INTRODUCTION: 99m Tc-dimercaptosuccinic acid (DMSA) scintigraphy is accepted as the gold standard in the diagnosis of acute pyelonephritis.
OBJECTIVE: In an attempt to reduce the number of investigations after urinary tract infections (UTIs), with this prospective study we aimed to evaluate the diagnostic value of acute-phase reactants in identifying renal involvement in infants with febrile UTI.
METHODS: Fifty-four infants (36 male, 18 female) aged 1 to 12 months were studied. For all infants, clinical findings such as duration and height of fever before antibiotic administration and laboratory parameters such as leukocytosis (white blood cell count of >15.000/μL), elevated erythrocyte sedimentation rate (ESR) (>20 mm/hour), and high levels of C-reactive protein (>10 mg/mL) were compared with the results of the DMSA scan obtained within 72 hours after referral.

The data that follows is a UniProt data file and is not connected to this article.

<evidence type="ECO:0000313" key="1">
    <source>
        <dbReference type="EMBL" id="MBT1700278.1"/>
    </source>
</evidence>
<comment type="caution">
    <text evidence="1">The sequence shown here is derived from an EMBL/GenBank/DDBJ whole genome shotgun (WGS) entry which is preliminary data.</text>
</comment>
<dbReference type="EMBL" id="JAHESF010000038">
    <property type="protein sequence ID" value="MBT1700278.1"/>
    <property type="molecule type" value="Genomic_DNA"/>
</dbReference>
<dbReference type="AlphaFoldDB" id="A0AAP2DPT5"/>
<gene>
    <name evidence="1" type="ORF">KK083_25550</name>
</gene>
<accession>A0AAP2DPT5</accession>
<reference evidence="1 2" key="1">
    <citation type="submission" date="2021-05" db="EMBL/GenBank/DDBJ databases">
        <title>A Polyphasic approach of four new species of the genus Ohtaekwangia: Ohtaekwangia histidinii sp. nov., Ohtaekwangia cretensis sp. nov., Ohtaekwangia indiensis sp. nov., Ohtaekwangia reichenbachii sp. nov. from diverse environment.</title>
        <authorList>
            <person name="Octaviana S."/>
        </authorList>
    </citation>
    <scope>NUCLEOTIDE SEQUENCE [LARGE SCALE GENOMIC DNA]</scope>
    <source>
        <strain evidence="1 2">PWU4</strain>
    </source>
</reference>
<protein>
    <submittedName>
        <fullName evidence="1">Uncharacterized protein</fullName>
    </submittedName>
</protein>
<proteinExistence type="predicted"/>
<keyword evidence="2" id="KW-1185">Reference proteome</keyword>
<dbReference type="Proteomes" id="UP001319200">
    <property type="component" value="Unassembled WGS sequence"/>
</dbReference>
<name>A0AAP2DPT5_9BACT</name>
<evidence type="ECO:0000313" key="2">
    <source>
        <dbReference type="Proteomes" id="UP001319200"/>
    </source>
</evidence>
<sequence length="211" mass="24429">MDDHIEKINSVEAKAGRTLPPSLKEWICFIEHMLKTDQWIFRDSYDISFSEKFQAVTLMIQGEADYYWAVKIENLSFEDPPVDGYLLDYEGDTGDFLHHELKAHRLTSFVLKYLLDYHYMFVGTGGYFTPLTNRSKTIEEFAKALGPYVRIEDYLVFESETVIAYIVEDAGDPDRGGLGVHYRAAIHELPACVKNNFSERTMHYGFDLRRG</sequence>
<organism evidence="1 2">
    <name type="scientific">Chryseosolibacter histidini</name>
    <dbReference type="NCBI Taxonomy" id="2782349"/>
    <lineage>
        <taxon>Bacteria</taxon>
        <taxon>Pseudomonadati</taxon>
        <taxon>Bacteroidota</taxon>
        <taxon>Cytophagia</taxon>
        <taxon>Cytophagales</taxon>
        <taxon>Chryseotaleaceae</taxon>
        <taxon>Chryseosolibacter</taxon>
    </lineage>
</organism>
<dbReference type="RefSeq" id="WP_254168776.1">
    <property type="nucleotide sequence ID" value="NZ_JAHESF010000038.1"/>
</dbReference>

RESULTS: Regarding microbial agents, Escherichia coli was identified in 42 (78%) of the 54 infants, and 16 (29.5%) of the 54 of infants were febrile for >2 days before diagnosis of UTI. Leukocytosis, elevated ESR, and high levels of C-reactive protein were present in 14 (26%), 41 (76%), and 38 (70%) infants, respectively. Acute-phase DMSA showed renal involvement in 10 (18.5%) infants. Vesicoureteral reflux was found in 16 (29.5%) infants. Gender, duration of fever before antibiotic administration, leukocytosis, elevated ESR, and high levels of C-reactive protein were not related to the severity of renal damage, as shown by DMSA. Only fever of >39°C was slightly correlated with an abnormal DMSA scan result (r = 0.3; P = .032).
CONCLUSIONS: Acute-phase DMSA scintigraphy remains superior to clinical and laboratory data for predicting renal involvement in infants with febrile UTIs.
Submitted by Nikoleta Printza
- Copyright © 2008 by the American Academy of Pediatrics